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In or out — are Virginia’s tournament hopes on the line?

How Virginia could be a 5-seed or miss the tournament entirely

<p>The Cavaliers' NCAA Tournament hopes are on the line as they stare down the final three games of the regular season.</p>

The Cavaliers' NCAA Tournament hopes are on the line as they stare down the final three games of the regular season.

Since the golden age of Virginia men’s basketball began in 2013-2014, the Cavaliers (20-8, 11-6 ACC) have missed the NCAA Tournament just once — a lost season in 2022. As the calendar flipped from 2023 to 2024, it looked like Virginia might miss March Madness for the second time in three seasons. 

After starting 9-1 without playing a true road game — seven contests at the John Paul Jones Arena and three neutral-site affairs — Virginia lost their next three road games in blowout fashion, only beating lightweight programs Morgan State and Louisville during that stretch. This dropped the team out of the projected brackets of most experts. 

The team was lethargic, shooting poorly and not defending up to the lofty standards of Coach Tony Bennett’s pack line defense. As the academic semester began, Bennett made the bold call to shake up his starting lineup and rotation. His new starting five — senior guard Reece Beekman, a trio of sophomore guards in Andrew Rohde, Ryan Dunn and Isaac McKneely, and graduate forward Jordan Minor — was much better balanced in terms of positional height than previous lineup iterations had been.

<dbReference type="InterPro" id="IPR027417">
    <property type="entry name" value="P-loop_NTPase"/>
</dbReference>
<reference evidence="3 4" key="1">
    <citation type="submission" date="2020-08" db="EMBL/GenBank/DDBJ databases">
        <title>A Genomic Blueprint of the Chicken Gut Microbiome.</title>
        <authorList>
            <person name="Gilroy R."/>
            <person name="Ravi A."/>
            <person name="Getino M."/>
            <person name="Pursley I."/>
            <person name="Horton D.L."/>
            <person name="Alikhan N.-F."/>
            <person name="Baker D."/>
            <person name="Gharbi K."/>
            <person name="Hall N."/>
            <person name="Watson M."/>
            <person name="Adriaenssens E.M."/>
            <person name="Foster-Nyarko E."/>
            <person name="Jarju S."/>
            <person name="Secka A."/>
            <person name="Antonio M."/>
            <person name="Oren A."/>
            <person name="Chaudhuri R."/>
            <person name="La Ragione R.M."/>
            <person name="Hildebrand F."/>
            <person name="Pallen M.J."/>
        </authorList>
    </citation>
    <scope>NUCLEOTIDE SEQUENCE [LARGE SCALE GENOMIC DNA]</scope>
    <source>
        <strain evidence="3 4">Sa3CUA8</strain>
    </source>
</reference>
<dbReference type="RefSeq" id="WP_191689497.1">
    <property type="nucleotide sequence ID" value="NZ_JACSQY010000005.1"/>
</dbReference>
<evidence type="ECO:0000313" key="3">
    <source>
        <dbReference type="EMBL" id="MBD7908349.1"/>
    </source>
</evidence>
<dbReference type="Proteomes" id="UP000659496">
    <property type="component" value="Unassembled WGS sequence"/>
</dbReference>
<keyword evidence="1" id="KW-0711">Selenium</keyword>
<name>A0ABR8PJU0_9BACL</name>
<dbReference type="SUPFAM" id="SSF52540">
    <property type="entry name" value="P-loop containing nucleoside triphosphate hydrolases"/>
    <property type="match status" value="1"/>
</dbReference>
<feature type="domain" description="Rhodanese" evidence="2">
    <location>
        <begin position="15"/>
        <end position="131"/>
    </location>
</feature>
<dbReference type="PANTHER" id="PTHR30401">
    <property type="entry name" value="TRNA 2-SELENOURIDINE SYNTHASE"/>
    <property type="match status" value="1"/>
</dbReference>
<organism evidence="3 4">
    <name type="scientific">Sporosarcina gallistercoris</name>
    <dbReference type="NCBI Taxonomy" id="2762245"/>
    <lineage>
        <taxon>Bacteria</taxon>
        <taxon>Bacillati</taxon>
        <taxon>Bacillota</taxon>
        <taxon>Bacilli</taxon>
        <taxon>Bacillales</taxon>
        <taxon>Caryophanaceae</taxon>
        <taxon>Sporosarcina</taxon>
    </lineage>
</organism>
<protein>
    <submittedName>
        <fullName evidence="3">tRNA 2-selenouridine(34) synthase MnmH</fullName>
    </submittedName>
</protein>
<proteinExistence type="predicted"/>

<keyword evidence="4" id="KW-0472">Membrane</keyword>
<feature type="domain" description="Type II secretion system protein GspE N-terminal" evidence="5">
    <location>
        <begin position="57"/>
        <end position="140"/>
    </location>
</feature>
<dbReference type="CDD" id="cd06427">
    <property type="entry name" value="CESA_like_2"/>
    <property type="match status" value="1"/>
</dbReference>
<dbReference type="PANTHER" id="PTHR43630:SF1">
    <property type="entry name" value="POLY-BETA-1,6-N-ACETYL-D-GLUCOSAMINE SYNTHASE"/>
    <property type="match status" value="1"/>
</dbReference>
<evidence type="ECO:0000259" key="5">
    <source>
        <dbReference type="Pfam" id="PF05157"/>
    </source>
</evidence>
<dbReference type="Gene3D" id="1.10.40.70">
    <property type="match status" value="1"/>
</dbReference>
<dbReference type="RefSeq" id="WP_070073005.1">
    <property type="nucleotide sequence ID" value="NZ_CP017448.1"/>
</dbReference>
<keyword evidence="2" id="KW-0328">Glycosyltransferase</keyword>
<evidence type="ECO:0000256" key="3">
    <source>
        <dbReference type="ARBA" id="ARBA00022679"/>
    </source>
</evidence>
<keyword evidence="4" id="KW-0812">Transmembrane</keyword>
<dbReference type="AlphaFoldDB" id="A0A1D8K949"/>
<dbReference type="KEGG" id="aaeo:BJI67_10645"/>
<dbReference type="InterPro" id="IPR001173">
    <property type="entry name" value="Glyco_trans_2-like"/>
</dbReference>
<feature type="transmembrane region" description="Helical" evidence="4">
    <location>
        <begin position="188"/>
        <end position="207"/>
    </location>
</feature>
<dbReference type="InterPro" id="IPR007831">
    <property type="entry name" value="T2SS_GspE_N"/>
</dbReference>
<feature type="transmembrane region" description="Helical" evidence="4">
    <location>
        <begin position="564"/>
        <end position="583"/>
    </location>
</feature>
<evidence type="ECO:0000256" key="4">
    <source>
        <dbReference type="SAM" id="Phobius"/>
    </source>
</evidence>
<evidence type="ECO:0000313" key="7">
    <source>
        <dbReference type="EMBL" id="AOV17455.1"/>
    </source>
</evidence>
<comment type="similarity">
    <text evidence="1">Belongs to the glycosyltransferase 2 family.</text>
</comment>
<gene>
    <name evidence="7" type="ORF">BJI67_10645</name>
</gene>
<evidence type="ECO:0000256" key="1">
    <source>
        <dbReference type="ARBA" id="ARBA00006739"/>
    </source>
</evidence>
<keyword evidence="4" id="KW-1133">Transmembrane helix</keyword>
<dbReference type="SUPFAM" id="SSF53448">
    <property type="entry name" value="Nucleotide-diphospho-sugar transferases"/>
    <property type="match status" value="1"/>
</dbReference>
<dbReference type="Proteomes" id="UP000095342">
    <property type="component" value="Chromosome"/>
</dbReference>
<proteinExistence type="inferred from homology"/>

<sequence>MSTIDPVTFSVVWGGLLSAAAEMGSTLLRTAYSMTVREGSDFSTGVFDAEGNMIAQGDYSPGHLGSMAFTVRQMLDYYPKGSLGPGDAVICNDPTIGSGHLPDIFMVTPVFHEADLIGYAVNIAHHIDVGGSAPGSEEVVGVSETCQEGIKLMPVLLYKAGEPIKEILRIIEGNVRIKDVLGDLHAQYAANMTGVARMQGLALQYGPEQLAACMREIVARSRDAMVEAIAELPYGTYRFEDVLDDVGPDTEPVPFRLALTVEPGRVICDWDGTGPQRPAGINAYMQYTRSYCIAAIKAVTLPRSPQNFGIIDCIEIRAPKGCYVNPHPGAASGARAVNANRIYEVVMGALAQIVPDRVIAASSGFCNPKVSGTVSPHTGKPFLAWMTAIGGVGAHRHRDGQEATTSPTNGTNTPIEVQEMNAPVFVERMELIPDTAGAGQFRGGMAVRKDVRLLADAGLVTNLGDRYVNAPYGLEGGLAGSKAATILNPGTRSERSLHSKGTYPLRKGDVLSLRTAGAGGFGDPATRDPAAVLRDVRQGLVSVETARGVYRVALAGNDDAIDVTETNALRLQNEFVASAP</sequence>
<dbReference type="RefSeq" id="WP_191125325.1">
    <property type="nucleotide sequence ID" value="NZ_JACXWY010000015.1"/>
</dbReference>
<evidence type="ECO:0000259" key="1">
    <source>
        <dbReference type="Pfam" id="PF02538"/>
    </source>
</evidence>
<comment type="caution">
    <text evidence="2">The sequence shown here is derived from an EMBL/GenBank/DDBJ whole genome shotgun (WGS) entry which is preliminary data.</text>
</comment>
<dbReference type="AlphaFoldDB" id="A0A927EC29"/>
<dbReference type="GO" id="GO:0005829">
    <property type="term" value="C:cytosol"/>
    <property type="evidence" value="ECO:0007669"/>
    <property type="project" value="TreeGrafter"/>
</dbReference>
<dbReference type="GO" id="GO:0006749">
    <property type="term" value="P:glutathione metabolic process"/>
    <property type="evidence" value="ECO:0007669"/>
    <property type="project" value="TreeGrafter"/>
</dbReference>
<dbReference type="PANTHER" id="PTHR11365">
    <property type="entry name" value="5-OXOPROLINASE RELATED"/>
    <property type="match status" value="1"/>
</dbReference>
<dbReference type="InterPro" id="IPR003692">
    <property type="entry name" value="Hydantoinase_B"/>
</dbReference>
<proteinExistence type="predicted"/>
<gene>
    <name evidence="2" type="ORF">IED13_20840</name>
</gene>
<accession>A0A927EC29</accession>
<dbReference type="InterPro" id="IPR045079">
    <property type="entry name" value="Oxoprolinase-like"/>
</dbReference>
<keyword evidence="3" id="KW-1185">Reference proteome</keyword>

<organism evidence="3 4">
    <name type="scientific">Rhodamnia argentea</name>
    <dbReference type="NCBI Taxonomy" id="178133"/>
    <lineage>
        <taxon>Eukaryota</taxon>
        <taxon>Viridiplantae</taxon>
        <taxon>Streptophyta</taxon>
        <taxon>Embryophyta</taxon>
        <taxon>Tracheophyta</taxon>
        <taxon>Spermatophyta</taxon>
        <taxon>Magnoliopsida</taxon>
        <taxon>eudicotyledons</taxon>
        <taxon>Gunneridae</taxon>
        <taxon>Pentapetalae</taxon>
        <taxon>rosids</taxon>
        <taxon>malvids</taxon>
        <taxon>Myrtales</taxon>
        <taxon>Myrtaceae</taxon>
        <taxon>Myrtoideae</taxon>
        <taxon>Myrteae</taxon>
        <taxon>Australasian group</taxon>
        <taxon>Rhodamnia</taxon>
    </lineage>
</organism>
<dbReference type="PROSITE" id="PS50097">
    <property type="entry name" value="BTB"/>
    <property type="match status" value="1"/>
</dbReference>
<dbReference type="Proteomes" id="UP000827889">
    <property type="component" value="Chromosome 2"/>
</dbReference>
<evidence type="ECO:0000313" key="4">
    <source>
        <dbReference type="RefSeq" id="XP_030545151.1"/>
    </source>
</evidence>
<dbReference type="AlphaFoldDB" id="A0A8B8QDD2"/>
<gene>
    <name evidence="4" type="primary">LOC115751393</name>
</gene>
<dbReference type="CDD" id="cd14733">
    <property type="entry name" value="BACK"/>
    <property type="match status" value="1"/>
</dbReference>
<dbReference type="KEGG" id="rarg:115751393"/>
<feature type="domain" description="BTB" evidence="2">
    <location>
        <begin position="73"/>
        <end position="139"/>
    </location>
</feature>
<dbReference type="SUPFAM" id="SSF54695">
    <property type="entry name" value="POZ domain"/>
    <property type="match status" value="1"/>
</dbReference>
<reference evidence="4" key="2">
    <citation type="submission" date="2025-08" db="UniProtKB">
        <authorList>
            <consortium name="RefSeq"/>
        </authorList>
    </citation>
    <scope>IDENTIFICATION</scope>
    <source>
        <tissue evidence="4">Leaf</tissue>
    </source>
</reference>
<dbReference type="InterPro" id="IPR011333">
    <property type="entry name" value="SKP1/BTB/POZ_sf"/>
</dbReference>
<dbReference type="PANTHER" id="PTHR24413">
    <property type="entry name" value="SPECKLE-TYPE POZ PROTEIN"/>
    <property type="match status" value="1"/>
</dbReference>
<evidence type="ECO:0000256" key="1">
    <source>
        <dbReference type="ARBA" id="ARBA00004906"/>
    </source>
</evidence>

After that lineup was introduced, the Cavaliers won eight straight, all against staunch ACC competition. Virginia sat in or around the bottom of the AP Top 25 for a few weeks, peaking at No. 21 two weeks ago before dropping out after losing to Pittsburgh at home and getting massacred by Virginia Tech on the road. 

ESPN bracketologist Joe Lunardi currently has Virginia as an 11-seed come tournament time, down from the 8-seed it had been the past few weeks. The Cavaliers are projected as the third to last team in the tournament, placing them firmly on the bubble — the unofficial 10 or 11-seed cutoff that teams need to beat if they are not conference champions receiving automatic bids to the NCAA Tournament. 

The Cavaliers have three regular season games remaining — Boston College on the road, No. 8 Duke in Durham and Georgia Tech at home in the regular season finale — before the ACC tournament in Washington, D.C. Approaching Selection Sunday, now is the time to conjure up a winning streak. Entering the homestretch, it is worth examining the most likely postseason scenarios and how they leave Virginia — highly seeded, sneaking into the tournament or playing in the dreaded National Invitational Tournament. 

Predictability — beating unranked teams, losing to ranked teams

In their final three games, Virginia is favored against Boston College and Georgia Tech, and a heavy longshot against Duke. If those games all go as projected, Virginia will likely enter the ACC Tournament as the 3-seed behind North Carolina and the Blue Devils. This would likely leave the Cavaliers with a third-round matchup against either Wake Forest or North Carolina State, the teams Virginia went 1-1 with during the regular season. This game could make or break the rest of Virginia’s postseason — they could win and score a rematch with the ACC 2-seed, a chance at an upset and a near-guaranteed tournament berth or they could get upset and live in anxiety on Selection Sunday.